The Public Procurement Agreement (GPA) is a multi-lateral agreement, under the auspices of the World Trade Organization (WTO), which governs the purchase of goods and services by the public authorities of the contracting parties, based on the principles of openness, transparency and non-discrimination. When a undersigned government feels that its rights under this agreement are nullified or compromised by another signatory, it may request the initiation of WTO dispute settlement procedures to resolve the issue. The WTO dispute settlement procedure is described in the exporter`s guide to the WTO dispute settlement agreement. Please note that the CETA text is presented here for informational purposes. The text presented in this document is such that it comes at the end of the negotiations between Canada and the EU. It will be subject to a legal review, a process that will also allow formatting. After the legal review and formatting, the full text becomes mandatory at the end of the ratification process, both by Canada and the EU. GPA membership is limited to WTO members who have specifically signed or subsequently joined the GPA. WTO members are not required to join the GPA, but the United States urges all WTO members to participate in this important agreement. Several countries, including China, Jordan and Moldova, are negotiating GPA membership. The GPA is a multi-lateral agreement within the WTO framework, which means that not all WTO members are parties to the agreement. Currently, the agreement consists of 20 parties, with 48 WTO members. Thirty-six WTO members/observers participate in the GPA committee as observers.
Of these, 12 members are in the process of joining the agreement. The following WTO members are contracting parties to the 1994 agreement: Canada is also working on the entry into force of the Comprehensive Economic and Trade Agreement (CETA) between Canada and the European Union (EU). Click here for an overview of the public procurement field and here for the text of the public procurement chapter with The Canadian market access offer and the EU market access offer. Back to the text The signatories of the GPA agreed that companies from other signatory countries will be no less favourable to public procurement than domestic enterprises, in accordance with the principles of non-treatment and non-discrimination. Locally created businesses are no less well treated because they are of foreign origin or because the goods and services they offer are of foreign origin. This appendix does not apply to the acquisition of seedling production. The agreement was revised in March 2012 and contracting frameworks were expanded. It came into force on April 6, 2014, after reaching the two-thirds acceptance threshold of the parties on March 7, 2014. There is no expiration date. Yes, yes.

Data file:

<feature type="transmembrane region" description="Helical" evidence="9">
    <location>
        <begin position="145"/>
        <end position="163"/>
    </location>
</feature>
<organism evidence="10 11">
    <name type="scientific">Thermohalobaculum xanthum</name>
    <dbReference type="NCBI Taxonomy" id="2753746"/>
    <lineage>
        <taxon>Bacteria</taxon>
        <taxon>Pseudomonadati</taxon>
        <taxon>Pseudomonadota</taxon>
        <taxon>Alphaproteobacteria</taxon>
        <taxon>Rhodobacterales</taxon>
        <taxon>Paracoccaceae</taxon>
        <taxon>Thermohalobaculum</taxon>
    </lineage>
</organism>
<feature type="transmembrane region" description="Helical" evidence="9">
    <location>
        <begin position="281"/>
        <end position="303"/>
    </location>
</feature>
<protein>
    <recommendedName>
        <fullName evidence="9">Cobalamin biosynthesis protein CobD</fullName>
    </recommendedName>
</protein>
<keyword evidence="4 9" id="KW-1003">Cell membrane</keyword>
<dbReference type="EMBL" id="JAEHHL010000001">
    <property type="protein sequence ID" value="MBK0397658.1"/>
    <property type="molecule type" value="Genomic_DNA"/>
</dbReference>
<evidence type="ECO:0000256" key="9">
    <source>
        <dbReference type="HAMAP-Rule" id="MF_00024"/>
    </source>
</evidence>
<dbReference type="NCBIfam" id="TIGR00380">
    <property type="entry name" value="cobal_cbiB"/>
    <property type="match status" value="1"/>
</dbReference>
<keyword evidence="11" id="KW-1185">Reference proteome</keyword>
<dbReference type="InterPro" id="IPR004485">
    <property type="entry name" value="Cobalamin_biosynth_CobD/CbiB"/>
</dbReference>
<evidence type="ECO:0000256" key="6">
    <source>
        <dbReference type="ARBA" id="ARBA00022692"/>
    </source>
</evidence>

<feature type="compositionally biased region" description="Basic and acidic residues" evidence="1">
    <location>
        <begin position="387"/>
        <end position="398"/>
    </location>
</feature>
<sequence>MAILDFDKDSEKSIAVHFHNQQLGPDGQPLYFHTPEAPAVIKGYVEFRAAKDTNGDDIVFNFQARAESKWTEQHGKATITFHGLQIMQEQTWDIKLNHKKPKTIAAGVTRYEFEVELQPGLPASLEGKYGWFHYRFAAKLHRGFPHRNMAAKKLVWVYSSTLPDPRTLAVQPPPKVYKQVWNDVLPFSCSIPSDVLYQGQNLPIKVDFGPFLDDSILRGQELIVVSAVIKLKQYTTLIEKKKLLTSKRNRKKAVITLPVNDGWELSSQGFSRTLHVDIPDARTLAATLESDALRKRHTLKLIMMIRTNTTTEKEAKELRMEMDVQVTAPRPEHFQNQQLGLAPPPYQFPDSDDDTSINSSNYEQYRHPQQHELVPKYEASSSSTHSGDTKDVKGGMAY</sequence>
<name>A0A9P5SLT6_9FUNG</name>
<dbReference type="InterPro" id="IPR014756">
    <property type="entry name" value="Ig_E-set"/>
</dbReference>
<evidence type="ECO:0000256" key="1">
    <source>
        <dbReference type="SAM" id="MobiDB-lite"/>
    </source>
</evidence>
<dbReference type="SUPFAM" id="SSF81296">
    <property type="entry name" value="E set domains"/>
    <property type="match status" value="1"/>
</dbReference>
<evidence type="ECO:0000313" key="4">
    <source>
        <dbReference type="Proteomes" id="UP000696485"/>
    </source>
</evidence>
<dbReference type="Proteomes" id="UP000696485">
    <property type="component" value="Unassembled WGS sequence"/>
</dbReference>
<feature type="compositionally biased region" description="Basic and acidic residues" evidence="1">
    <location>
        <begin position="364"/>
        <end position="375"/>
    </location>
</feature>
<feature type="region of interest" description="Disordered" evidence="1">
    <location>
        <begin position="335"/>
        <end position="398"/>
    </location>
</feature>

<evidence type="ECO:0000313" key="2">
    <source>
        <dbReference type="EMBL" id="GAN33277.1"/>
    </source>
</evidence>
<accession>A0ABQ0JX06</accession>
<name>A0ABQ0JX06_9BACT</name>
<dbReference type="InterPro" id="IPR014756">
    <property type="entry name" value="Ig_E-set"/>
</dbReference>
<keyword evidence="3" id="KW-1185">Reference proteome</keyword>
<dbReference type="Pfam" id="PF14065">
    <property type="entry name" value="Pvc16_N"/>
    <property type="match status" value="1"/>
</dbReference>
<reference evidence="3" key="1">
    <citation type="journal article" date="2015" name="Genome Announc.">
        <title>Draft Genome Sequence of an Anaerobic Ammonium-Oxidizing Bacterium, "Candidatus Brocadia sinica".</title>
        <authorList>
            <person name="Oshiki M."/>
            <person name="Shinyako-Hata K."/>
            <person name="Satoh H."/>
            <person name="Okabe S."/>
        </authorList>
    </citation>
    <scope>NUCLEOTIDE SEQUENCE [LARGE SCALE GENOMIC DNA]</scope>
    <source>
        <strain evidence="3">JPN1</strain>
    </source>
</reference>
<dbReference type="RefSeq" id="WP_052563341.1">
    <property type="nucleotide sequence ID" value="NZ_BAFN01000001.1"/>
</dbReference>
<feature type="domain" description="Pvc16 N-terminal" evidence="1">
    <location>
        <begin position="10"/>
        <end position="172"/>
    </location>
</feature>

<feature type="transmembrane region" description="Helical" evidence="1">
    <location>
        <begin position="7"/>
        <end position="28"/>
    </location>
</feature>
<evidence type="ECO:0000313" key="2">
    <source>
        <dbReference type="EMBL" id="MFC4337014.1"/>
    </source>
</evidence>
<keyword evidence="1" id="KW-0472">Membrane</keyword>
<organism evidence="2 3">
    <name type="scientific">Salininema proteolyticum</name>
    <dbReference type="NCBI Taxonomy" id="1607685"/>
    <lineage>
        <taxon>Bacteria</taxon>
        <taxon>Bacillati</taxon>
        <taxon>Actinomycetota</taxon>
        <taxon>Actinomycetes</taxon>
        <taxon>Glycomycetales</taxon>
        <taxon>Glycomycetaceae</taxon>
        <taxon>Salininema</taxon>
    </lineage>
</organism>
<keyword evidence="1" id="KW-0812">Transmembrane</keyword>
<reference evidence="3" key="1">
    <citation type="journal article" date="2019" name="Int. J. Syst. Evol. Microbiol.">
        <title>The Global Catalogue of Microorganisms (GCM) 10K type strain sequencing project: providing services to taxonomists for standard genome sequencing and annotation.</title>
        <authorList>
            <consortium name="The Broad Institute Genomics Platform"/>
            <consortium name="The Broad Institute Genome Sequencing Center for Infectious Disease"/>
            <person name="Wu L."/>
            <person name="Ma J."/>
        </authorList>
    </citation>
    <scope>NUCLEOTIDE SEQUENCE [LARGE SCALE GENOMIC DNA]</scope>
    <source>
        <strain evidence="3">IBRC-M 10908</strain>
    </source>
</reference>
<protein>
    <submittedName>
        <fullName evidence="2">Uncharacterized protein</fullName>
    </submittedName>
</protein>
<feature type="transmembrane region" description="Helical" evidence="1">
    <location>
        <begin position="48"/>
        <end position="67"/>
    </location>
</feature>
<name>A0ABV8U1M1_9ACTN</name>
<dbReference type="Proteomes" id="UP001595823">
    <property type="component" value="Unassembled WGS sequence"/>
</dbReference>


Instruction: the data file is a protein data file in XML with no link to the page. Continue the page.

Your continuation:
If you are having difficulty selling goods or services to purchase entities from a government undersigned because that government has not complied with that agreement, contact the U.S. Department of Commerce Trade Agreements Negotiations and Compliance tender line. The Center can help you understand your rights under this agreement, and can notify relevant U.S. government officials to help you resolve your issue. The U.S. government may, if necessary, raise the specific facts of your situation with the government of the other country concerned and ask the officials of that government to reconsider the matter. As a last resort, the U.S. government can invoke the WTO dispute settlement process.